Fractured, not Broken: Finding Value in Fractured Condos

March 15, 2021

In recent quarters, a growing number of real estate investors have begun to pursue multifamily real estate investments, seeking yield in a resilient asset class. Among several emerging multifamily investing strategies, fractured condominium investments continue to garner interest from institutional real estate investors, as a growing number of middle-market real estate investors focus on acquiring fractured condominiums to realize their deep-value potentials.

What is a Fractured Condo?

A fractured condo refers to a condominium project in which only a portion of units were sold, while the remaining units operate as rentals due to a variety of reasons. A wave of fractured condo properties emerged following the condo boom in 2005-06 and the subsequent period of extended economic distress, when market values plummeted and demand for high-end condos dissipated. As the expansion halted and recession hit, condo sales drastically slowed while condo inventory continued to pile up. Developers then either voluntarily converted the unsold condos to rental units—rather than selling them at significantly reduced prices—or lost the units through foreclosures to the construction lenders, who then sold the units in bulk to multifamily buyers at a steep discount.

In markets where demand for rental housing exceeds that of for-sale housing, fractured condos have become excellent acquisition targets for value-driven multifamily investors due to remarkably discounted prices. Certain fractured condos possess the hallmarks of successful multifamily investments, considering their locations, amenities, sub-market dynamics, and overall property conditions. Upon successful reposition, fractured condo investments can help investors realize meaningful upside returns unrivaled by other traditional multifamily strategies, particularly during economic downturns.

The Challenge: Not Your Typical Multifamily

Like all deep-value opportunities, uncovering returns in fractured condo investments is often accompanied by obstacles. From properly identifying an ideal acquisition target to executing the conversion plan, these projects can involve numerous challenges and require experienced sponsors to do the “heavy lifting.” In what ways are fractured condos different from traditional multifamily investments?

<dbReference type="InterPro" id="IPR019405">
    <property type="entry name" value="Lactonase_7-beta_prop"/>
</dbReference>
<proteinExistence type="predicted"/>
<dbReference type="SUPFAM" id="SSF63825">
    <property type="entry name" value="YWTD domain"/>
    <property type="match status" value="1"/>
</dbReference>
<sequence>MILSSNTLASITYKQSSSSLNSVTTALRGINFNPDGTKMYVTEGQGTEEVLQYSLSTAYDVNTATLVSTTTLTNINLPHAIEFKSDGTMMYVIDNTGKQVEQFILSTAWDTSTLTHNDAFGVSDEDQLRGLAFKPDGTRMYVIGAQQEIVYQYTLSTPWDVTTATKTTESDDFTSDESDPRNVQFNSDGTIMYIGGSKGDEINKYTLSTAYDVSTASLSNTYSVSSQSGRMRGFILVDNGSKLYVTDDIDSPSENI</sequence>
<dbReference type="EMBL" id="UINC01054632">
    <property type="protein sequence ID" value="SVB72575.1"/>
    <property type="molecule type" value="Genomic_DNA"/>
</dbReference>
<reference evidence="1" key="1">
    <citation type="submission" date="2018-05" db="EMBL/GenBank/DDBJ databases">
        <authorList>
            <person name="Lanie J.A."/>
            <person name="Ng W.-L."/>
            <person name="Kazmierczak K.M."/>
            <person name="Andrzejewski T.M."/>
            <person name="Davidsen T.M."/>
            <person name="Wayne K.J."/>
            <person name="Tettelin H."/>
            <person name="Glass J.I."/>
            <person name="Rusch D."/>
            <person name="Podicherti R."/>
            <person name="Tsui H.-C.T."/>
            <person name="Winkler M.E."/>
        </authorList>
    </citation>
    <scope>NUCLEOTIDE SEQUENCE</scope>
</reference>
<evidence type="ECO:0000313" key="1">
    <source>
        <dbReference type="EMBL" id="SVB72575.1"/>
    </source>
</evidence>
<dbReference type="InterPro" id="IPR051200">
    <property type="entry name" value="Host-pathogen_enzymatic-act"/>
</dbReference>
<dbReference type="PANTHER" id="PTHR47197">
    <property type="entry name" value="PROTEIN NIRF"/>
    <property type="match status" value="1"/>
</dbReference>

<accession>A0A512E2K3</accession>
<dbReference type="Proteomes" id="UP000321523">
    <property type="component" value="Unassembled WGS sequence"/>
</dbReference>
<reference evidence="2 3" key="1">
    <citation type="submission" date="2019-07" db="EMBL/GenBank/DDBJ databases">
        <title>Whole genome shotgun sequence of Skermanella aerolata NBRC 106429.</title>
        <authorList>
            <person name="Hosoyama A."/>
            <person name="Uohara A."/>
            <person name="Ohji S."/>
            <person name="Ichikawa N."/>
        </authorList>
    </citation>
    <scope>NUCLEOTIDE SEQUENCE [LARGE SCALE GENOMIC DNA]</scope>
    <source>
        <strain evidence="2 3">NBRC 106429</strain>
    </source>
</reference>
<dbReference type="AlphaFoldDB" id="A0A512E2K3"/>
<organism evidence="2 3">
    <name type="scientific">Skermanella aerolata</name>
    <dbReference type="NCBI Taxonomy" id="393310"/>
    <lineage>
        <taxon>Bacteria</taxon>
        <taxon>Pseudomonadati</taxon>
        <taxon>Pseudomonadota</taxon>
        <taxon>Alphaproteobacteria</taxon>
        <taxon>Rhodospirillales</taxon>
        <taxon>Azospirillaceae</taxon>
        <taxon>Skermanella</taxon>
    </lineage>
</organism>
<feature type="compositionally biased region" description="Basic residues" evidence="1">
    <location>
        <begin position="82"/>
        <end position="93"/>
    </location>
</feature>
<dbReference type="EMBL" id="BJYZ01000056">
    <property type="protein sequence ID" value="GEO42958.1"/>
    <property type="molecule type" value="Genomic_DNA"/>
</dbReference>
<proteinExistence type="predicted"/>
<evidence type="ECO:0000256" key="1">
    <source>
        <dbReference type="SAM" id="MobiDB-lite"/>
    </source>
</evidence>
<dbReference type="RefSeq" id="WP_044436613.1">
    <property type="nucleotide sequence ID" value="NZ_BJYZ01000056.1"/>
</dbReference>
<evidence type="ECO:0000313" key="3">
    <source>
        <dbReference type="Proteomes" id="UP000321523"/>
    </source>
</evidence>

Financing  – When pursuing traditional multifamily investments, real estate investors are able to seek debt financing from a variety of conventional sources based on their experience, business plan, and project quality. The financing of fractured condos, due to the assets’ idiosyncratic nature, often faces additional challenges. Fractured condos have difficulty attracting stable, low-rate permanent financing from agency lenders like Fannie Mae or Freddie Mac and are overlooked by CMBS loans. However, regional banks and non-bank lenders with a penchant for high yield are often willing to provide bridge financing at a premium rate. 

Underwriting – A major difference between a fractured condo and a traditional apartment is the percentage of rental units. An apartment complex is comprised entirely of rental units whereas, in a fractured condo complex, the percentage of rental units can vary. Fractured condo assets trade at a discount to comparable multifamily assets, making apples-to-apples comparisons nearly impossible. As such, fractured condos trade a cap rate that has a premium over traditional multifamily, and precisely determining what the premium should be could become a challenge.

Homeowner’s Associations – Financing and underwriting aside, another major challenge for fractured condo investors is dealing with the homeowner’s association (HOA). The owner of the rental units and the homeowners may not always have the same priorities. When the business plan calls for renovations and lease-up, it is crucial to have the HOA onboard to pave the way for successful execution. The buyer, thus, is required to have a solid understanding of the legal documents governing the homeowners’ rights in the fractured condo, such as bylaws, Declaration of Covenants, Conditions and Restrictions, and other local laws and regulations. 

The Opportunity: Adding Value Through Scaling